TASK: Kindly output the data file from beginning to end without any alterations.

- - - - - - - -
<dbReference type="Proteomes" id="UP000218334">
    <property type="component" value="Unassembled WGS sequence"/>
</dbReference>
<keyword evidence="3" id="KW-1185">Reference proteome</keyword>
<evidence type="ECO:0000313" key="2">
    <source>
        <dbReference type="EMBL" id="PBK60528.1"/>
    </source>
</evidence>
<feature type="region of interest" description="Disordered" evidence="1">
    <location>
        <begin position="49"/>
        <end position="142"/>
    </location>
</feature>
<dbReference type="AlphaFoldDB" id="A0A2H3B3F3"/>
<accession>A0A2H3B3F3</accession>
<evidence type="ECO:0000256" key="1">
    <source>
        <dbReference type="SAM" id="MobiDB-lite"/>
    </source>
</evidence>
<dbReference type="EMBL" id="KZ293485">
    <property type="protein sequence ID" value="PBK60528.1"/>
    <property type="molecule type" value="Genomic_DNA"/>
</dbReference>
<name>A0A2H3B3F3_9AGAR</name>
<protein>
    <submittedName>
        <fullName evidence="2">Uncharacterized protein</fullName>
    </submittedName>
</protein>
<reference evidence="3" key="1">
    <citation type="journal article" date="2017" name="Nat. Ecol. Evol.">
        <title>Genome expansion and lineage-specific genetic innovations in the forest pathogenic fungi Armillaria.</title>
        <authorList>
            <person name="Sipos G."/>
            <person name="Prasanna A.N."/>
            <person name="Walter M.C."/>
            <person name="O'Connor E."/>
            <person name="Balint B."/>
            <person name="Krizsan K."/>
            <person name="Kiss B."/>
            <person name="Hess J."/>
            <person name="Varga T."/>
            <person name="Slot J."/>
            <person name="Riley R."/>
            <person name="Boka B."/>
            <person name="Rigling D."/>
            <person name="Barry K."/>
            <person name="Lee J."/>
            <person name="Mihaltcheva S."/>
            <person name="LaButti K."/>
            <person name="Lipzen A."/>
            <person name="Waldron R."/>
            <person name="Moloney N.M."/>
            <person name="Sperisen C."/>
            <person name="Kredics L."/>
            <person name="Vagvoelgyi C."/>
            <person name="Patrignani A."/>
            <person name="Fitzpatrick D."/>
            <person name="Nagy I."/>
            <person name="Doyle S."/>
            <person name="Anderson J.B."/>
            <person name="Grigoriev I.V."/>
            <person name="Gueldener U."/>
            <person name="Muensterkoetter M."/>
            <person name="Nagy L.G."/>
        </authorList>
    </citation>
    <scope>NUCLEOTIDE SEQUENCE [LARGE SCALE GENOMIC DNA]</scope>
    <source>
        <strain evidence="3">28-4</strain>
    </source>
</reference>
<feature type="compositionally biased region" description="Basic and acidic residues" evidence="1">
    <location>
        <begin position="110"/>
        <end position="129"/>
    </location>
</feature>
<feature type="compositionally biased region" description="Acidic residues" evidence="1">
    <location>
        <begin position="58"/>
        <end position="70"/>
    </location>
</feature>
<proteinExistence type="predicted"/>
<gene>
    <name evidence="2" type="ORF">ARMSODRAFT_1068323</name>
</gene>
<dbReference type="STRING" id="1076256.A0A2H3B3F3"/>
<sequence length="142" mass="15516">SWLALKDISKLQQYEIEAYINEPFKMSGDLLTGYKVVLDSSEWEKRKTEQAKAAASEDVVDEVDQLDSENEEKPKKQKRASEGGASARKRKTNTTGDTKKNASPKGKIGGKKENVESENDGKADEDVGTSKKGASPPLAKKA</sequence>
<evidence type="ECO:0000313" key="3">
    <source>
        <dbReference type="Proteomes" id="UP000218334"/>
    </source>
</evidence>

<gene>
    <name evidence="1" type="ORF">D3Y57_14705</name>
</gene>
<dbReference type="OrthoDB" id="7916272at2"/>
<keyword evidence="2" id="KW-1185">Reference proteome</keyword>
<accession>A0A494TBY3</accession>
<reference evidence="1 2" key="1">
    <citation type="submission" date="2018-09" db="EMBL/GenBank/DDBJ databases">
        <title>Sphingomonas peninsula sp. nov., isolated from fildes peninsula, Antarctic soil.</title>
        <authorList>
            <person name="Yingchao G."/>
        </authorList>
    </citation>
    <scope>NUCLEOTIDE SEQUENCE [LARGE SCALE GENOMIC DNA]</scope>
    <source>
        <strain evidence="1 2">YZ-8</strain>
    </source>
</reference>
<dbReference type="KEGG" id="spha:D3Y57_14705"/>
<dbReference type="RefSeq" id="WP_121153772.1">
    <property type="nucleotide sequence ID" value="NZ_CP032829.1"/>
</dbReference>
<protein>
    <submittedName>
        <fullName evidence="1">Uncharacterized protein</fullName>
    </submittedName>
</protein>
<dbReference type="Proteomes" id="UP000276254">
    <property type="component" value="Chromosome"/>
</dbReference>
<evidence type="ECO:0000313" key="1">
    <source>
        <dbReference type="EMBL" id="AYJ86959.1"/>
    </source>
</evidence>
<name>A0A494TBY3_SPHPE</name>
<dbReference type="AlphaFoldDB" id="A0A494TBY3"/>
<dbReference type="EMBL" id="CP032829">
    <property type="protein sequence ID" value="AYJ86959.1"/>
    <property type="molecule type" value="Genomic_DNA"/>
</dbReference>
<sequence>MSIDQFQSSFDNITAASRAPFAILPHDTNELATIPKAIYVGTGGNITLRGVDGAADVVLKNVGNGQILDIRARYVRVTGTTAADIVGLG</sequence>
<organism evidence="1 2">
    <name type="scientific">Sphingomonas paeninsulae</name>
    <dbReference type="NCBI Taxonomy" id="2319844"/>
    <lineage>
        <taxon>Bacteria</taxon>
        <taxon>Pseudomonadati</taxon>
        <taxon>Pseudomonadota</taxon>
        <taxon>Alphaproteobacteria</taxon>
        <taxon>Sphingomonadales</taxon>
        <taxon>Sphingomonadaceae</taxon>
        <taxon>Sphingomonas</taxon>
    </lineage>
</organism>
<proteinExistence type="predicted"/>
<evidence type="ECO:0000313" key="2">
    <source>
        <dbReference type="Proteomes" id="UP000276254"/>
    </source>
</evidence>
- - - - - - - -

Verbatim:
<dbReference type="Proteomes" id="UP000218334">
    <property type="component" value="Unassembled WGS sequence"/>
</dbReference>
<keyword evidence="3" id="KW-1185">Reference proteome</keyword>
<evidence type="ECO:0000313" key="2">
    <source>
        <dbReference type="EMBL" id="PBK60528.1"/>
    </source>
</evidence>
<feature type="region of interest" description="Disordered" evidence="1">
    <location>
        <begin position="49"/>
        <end position="142"/>
    </location>
</feature>
<dbReference type="AlphaFoldDB" id="A0A2H3B3F3"/>
<accession>A0A2H3B3F3</accession>
<evidence type="ECO:0000256" key="1">
    <source>
        <dbReference type="SAM" id="MobiDB-lite"/>
    </source>
</evidence>
<dbReference type="EMBL" id="KZ293485">
    <property type="protein sequence ID" value="PBK60528.1"/>
    <property type="molecule type" value="Genomic_DNA"/>
</dbReference>
<name>A0A2H3B3F3_9AGAR</name>
<protein>
    <submittedName>
        <fullName evidence="2">Uncharacterized protein</fullName>
    </submittedName>
</protein>
<reference evidence="3" key="1">
    <citation type="journal article" date="2017" name="Nat. Ecol. Evol.">
        <title>Genome expansion and lineage-specific genetic innovations in the forest pathogenic fungi Armillaria.</title>
        <authorList>
            <person name="Sipos G."/>
            <person name="Prasanna A.N."/>
            <person name="Walter M.C."/>
            <person name="O'Connor E."/>
            <person name="Balint B."/>
            <person name="Krizsan K."/>
            <person name="Kiss B."/>
            <person name="Hess J."/>
            <person name="Varga T."/>
            <person name="Slot J."/>
            <person name="Riley R."/>
            <person name="Boka B."/>
            <person name="Rigling D."/>
            <person name="Barry K."/>
            <person name="Lee J."/>
            <person name="Mihaltcheva S."/>
            <person name="LaButti K."/>
            <person name="Lipzen A."/>
            <person name="Waldron R."/>
            <person name="Moloney N.M."/>
            <person name="Sperisen C."/>
            <person name="Kredics L."/>
            <person name="Vagvoelgyi C."/>
            <person name="Patrignani A."/>
            <person name="Fitzpatrick D."/>
            <person name="Nagy I."/>
            <person name="Doyle S."/>
            <person name="Anderson J.B."/>
            <person name="Grigoriev I.V."/>
            <person name="Gueldener U."/>
            <person name="Muensterkoetter M."/>
            <person name="Nagy L.G."/>
        </authorList>
    </citation>
    <scope>NUCLEOTIDE SEQUENCE [LARGE SCALE GENOMIC DNA]</scope>
    <source>
        <strain evidence="3">28-4</strain>
    </source>
</reference>
<feature type="compositionally biased region" description="Basic and acidic residues" evidence="1">
    <location>
        <begin position="110"/>
        <end position="129"/>
    </location>
</feature>
<feature type="compositionally biased region" description="Acidic residues" evidence="1">
    <location>
        <begin position="58"/>
        <end position="70"/>
    </location>
</feature>
<proteinExistence type="predicted"/>
<gene>
    <name evidence="2" type="ORF">ARMSODRAFT_1068323</name>
</gene>
<dbReference type="STRING" id="1076256.A0A2H3B3F3"/>
<sequence length="142" mass="15516">SWLALKDISKLQQYEIEAYINEPFKMSGDLLTGYKVVLDSSEWEKRKTEQAKAAASEDVVDEVDQLDSENEEKPKKQKRASEGGASARKRKTNTTGDTKKNASPKGKIGGKKENVESENDGKADEDVGTSKKGASPPLAKKA</sequence>
<evidence type="ECO:0000313" key="3">
    <source>
        <dbReference type="Proteomes" id="UP000218334"/>
    </source>
</evidence>

<gene>
    <name evidence="1" type="ORF">D3Y57_14705</name>
</gene>
<dbReference type="OrthoDB" id="7916272at2"/>
<keyword evidence="2" id="KW-1185">Reference proteome</keyword>
<accession>A0A494TBY3</accession>
<reference evidence="1 2" key="1">
    <citation type="submission" date="2018-09" db="EMBL/GenBank/DDBJ databases">
        <title>Sphingomonas peninsula sp. nov., isolated from fildes peninsula, Antarctic soil.</title>
        <authorList>
            <person name="Yingchao G."/>
        </authorList>
    </citation>
    <scope>NUCLEOTIDE SEQUENCE [LARGE SCALE GENOMIC DNA]</scope>
    <source>
        <strain evidence="1 2">YZ-8</strain>
    </source>
</reference>
<dbReference type="KEGG" id="spha:D3Y57_14705"/>
<dbReference type="RefSeq" id="WP_121153772.1">
    <property type="nucleotide sequence ID" value="NZ_CP032829.1"/>
</dbReference>
<protein>
    <submittedName>
        <fullName evidence="1">Uncharacterized protein</fullName>
    </submittedName>
</protein>
<dbReference type="Proteomes" id="UP000276254">
    <property type="component" value="Chromosome"/>
</dbReference>
<evidence type="ECO:0000313" key="1">
    <source>
        <dbReference type="EMBL" id="AYJ86959.1"/>
    </source>
</evidence>
<name>A0A494TBY3_SPHPE</name>
<dbReference type="AlphaFoldDB" id="A0A494TBY3"/>
<dbReference type="EMBL" id="CP032829">
    <property type="protein sequence ID" value="AYJ86959.1"/>
    <property type="molecule type" value="Genomic_DNA"/>
</dbReference>
<sequence>MSIDQFQSSFDNITAASRAPFAILPHDTNELATIPKAIYVGTGGNITLRGVDGAADVVLKNVGNGQILDIRARYVRVTGTTAADIVGLG</sequence>
<organism evidence="1 2">
    <name type="scientific">Sphingomonas paeninsulae</name>
    <dbReference type="NCBI Taxonomy" id="2319844"/>
    <lineage>
        <taxon>Bacteria</taxon>
        <taxon>Pseudomonadati</taxon>
        <taxon>Pseudomonadota</taxon>
        <taxon>Alphaproteobacteria</taxon>
        <taxon>Sphingomonadales</taxon>
        <taxon>Sphingomonadaceae</taxon>
        <taxon>Sphingomonas</taxon>
    </lineage>
</organism>
<proteinExistence type="predicted"/>
<evidence type="ECO:0000313" key="2">
    <source>
        <dbReference type="Proteomes" id="UP000276254"/>
    </source>
</evidence>